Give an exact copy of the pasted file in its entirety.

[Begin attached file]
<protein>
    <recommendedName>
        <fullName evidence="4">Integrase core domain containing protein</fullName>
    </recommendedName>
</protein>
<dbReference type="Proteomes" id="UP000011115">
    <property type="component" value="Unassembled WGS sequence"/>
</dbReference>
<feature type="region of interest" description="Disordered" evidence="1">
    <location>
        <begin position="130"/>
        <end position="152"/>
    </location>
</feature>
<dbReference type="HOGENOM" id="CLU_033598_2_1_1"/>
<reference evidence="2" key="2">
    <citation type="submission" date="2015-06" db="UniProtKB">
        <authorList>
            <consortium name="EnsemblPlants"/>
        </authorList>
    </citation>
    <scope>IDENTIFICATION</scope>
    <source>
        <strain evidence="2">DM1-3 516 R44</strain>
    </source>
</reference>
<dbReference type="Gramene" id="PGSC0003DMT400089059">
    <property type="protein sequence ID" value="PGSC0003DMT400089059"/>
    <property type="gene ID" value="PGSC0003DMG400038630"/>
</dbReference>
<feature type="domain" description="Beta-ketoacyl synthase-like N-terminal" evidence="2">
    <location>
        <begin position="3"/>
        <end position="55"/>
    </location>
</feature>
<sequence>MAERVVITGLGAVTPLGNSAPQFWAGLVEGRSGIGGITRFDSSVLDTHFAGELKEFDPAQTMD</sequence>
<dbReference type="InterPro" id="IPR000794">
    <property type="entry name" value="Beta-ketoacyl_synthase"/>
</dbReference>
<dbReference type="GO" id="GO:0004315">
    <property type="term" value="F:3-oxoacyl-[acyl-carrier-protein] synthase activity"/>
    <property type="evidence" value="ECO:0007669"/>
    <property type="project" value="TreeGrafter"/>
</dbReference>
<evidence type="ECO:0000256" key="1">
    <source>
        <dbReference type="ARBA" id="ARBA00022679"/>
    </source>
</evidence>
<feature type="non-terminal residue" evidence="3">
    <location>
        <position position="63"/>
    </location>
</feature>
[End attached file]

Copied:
<protein>
    <recommendedName>
        <fullName evidence="4">Integrase core domain containing protein</fullName>
    </recommendedName>
</protein>
<dbReference type="Proteomes" id="UP000011115">
    <property type="component" value="Unassembled WGS sequence"/>
</dbReference>
<feature type="region of interest" description="Disordered" evidence="1">
    <location>
        <begin position="130"/>
        <end position="152"/>
    </location>
</feature>
<dbReference type="HOGENOM" id="CLU_033598_2_1_1"/>
<reference evidence="2" key="2">
    <citation type="submission" date="2015-06" db="UniProtKB">
        <authorList>
            <consortium name="EnsemblPlants"/>
        </authorList>
    </citation>
    <scope>IDENTIFICATION</scope>
    <source>
        <strain evidence="2">DM1-3 516 R44</strain>
    </source>
</reference>
<dbReference type="Gramene" id="PGSC0003DMT400089059">
    <property type="protein sequence ID" value="PGSC0003DMT400089059"/>
    <property type="gene ID" value="PGSC0003DMG400038630"/>
</dbReference>
<feature type="domain" description="Beta-ketoacyl synthase-like N-terminal" evidence="2">
    <location>
        <begin position="3"/>
        <end position="55"/>
    </location>
</feature>
<sequence>MAERVVITGLGAVTPLGNSAPQFWAGLVEGRSGIGGITRFDSSVLDTHFAGELKEFDPAQTMD</sequence>
<dbReference type="InterPro" id="IPR000794">
    <property type="entry name" value="Beta-ketoacyl_synthase"/>
</dbReference>
<dbReference type="GO" id="GO:0004315">
    <property type="term" value="F:3-oxoacyl-[acyl-carrier-protein] synthase activity"/>
    <property type="evidence" value="ECO:0007669"/>
    <property type="project" value="TreeGrafter"/>
</dbReference>
<evidence type="ECO:0000256" key="1">
    <source>
        <dbReference type="ARBA" id="ARBA00022679"/>
    </source>
</evidence>
<feature type="non-terminal residue" evidence="3">
    <location>
        <position position="63"/>
    </location>
</feature>